Thursday, January 29, 2009
Sunday, January 25, 2009
But most of all, my Savior has provided Himself for me. He has called His followers, "little flock" (Luke 12:32 - ESV). Like my sister says, "that's ME!!"
Sunday, January 11, 2009
For me, I'd rather be dead. And, as a Christian, knowing I'd be in heaven, I'd REALLY rather be dead.
I still don't feel right. My stomach is still uneasy, I can't get comfortable, and although, I'm not blatantly nauseous, I just don't feel well yet. Lots of burping, burping, etc. and burping - I know this may be TMI, but does anyone else get that unfortunate after effect when recovering from the stomach flu?
Well - that's all for now. I'm going to sit back and get as comfortable as I can and wait for wellness to return 100%.
Sunday, January 4, 2009
I just finished reading the passage in Luke 10:38 to 10:42 about the time when Jesus goes to Bethany, specifically to Martha's house. I say Martha's house because, somehow, it seems implied that she ran things – she was in charge. In "John Gill's Exposition of the Entire Bible", he goes into great detail and says that it is implied (perhaps elsewhere in Scripture or in extra-Biblical literature) that Martha is a widow, and that her brother and sister, Lazarus and Mary, live with her.
Gill is what opened the passage up to me. He refers to Persian and Syriac versions of the story and gives a more complete picture.
Martha is not just fixing the usual "stuff". She is doing something I might do. In the event that I have someone I greatly admire, or, in the case of Jesus, worship, I'd be thinking of how my home looks – every detail – how warm and welcoming to make it, etc. Right there is Martha's first problem. She is assuming that the Lord will even notice, or, in noticing, care about the pleasing decorations and touches that Martha exerts on the Lord's account. I'm thinking that Martha's emphasis is in the wrong thing. Perhaps for an important human personage – a mayor, even a regular Rabbi, what she is doing would be appreciated and even expected. But for the Lord? The Lord who came from Heaven and to whom nothing on earth is going to be impressive? Granted, the Disciples didn't understand that He was going to be killed, that He wasn't going to, at that time, bring in the Kingdom, and so be with them forever. Perhaps Martha didn't understand either, she didn't feel any urgency – after all, the Messiah is here, there's plenty of time!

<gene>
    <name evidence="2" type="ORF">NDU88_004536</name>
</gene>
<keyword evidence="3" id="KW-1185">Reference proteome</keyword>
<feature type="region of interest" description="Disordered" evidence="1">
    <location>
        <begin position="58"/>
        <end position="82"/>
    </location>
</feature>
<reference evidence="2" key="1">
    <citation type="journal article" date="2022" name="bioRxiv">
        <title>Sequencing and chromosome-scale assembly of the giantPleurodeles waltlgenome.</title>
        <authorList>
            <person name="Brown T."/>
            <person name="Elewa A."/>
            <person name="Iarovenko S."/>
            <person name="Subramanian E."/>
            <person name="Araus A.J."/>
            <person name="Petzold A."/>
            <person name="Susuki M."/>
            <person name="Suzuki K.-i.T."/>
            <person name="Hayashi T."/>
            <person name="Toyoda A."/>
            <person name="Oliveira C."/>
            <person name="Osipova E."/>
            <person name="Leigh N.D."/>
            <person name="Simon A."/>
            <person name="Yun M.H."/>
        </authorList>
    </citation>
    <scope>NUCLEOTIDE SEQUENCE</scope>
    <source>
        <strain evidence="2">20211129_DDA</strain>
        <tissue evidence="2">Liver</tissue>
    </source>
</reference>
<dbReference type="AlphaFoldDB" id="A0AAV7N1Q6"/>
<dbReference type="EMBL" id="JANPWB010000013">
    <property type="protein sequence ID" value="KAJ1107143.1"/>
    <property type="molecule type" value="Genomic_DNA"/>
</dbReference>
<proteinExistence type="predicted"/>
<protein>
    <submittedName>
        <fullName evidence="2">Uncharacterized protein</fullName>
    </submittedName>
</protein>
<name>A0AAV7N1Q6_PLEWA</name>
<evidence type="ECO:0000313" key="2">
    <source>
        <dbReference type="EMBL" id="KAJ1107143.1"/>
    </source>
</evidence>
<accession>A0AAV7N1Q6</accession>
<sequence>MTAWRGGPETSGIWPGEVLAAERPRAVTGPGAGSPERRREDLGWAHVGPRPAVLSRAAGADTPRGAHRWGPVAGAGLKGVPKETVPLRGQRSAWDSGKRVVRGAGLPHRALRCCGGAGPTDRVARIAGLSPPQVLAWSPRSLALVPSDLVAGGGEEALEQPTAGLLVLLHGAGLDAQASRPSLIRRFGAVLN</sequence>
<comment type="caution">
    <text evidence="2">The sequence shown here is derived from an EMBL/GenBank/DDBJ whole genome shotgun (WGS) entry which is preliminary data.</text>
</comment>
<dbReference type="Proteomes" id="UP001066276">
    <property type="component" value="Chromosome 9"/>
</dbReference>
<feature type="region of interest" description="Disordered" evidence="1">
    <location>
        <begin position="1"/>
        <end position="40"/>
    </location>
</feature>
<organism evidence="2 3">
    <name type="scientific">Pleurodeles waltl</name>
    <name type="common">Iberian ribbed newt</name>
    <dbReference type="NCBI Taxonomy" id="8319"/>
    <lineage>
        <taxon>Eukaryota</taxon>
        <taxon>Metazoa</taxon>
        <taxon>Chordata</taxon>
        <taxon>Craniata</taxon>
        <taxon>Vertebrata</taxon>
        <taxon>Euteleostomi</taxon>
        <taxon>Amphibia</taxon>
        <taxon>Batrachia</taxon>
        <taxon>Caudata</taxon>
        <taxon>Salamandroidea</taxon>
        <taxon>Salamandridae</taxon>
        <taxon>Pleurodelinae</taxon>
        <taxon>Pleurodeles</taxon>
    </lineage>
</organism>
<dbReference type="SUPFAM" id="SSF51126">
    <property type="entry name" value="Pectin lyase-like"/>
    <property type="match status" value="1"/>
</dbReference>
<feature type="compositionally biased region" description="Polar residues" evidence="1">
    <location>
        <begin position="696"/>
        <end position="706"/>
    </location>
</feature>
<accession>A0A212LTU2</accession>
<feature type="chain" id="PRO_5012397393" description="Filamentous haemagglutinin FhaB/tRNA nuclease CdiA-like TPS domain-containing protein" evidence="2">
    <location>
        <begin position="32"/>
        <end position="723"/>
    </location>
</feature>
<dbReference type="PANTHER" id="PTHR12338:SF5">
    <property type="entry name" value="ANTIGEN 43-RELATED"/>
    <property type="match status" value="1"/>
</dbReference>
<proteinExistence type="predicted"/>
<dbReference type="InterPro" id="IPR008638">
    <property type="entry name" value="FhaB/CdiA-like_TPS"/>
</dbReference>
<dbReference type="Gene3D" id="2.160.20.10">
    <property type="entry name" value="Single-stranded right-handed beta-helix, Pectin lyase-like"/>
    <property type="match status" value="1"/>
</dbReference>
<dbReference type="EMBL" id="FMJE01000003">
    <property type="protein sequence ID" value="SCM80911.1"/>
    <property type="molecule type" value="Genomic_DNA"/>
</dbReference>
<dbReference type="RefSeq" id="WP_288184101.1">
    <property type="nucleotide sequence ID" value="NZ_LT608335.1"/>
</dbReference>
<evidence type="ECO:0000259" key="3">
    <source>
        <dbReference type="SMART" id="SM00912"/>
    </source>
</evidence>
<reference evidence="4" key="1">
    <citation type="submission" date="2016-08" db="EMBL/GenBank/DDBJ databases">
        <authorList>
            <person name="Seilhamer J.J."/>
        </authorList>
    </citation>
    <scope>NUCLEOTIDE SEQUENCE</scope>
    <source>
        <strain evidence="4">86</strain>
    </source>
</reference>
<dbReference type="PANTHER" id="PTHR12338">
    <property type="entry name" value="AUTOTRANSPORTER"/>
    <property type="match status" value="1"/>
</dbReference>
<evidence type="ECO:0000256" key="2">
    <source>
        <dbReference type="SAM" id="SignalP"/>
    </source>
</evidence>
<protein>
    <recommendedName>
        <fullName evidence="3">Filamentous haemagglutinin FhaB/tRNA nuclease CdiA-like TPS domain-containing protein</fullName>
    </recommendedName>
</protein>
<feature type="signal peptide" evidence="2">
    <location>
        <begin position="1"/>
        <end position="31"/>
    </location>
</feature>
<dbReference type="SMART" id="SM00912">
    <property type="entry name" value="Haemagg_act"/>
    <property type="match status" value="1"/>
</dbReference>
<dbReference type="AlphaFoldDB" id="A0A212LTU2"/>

The other part that I think is implied here is that Martha, like a lot of women who have to share their home, may be a bit heavy handed. She likes things a certain way, and if her sister and brother have to live with her, they should help. They may have no say in how the house looks or is run, but they are expected to assist Martha because she has been "so good" as to allow them to live with her. I understand this completely. I would, I'm sure, be the same way. Frankly, I'd be very unhappy to have to share my home with another woman, and I'm sure there are lots of women out there who know what I mean – one kitchen, two women? Not so good.
So Martha is going about her grand dinner a la Martha Stewart, and she's beginning to feel ticked off. She's doing "all the work", while Mary (Lazarus, being a man, isn't expected to help with household chores) is totally ignoring everything and sitting at Jesus' feet as He teaches. First of all, to give Martha a little credit, women were not usually encouraged to have equal place with men in Scriptural learning, so Mary was bucking a very ancient trend. There were other women that supported Jesus and followed him, however, and His attitude toward women was VERY different than what had gone before in Jewish tradition.
Martha finally has enough. She is waiting for Mary to understand her responsibilities and to get up of her own accord and help. That doesn't happen. So Martha comes into the room, standing, ready to leave as soon as she has her say. I doubt if she has already spoken to Mary, but maybe she has and Mary has told her that this is more important and perhaps Mary has also told Martha that all her elaborate preparations are silly. Knowing human, and especially, family dynamics, I doubt Mary is this outspoken. In any case, Martha goes directly to the Authority figure, and in true "I'm telling on you" fashion, asks Jesus to back her up and tell Mary to get off her, uh, behind – and do her duty.
Poor Martha. Jesus is very kind and calming to her – sees she is agitated and annoyed, self-righteously assuming that her way is the correct one – and He tells her that her mental state is unnecessary. He tells her that His word is more important than what she is doing, and that Mary has the right idea.
I can just see Mary saying "YESSSS!" inwardly, or even giving into a silent "nah nah nah nah nah". I can also see Martha visibly deflating and embarrassed to have her authority denied in front of her sister – and perhaps not understanding. After all, Martha is the one who yelled at Jesus for not coming soon enough after Lazarus' illness so as to prevent his death – I have a feeling Martha is She Who Must Be Obeyed.
I could probably write for days, but you all (what – all 2 of you?) would fall asleep. There is so much between-the-lines family "stuff" going on here, I just love it.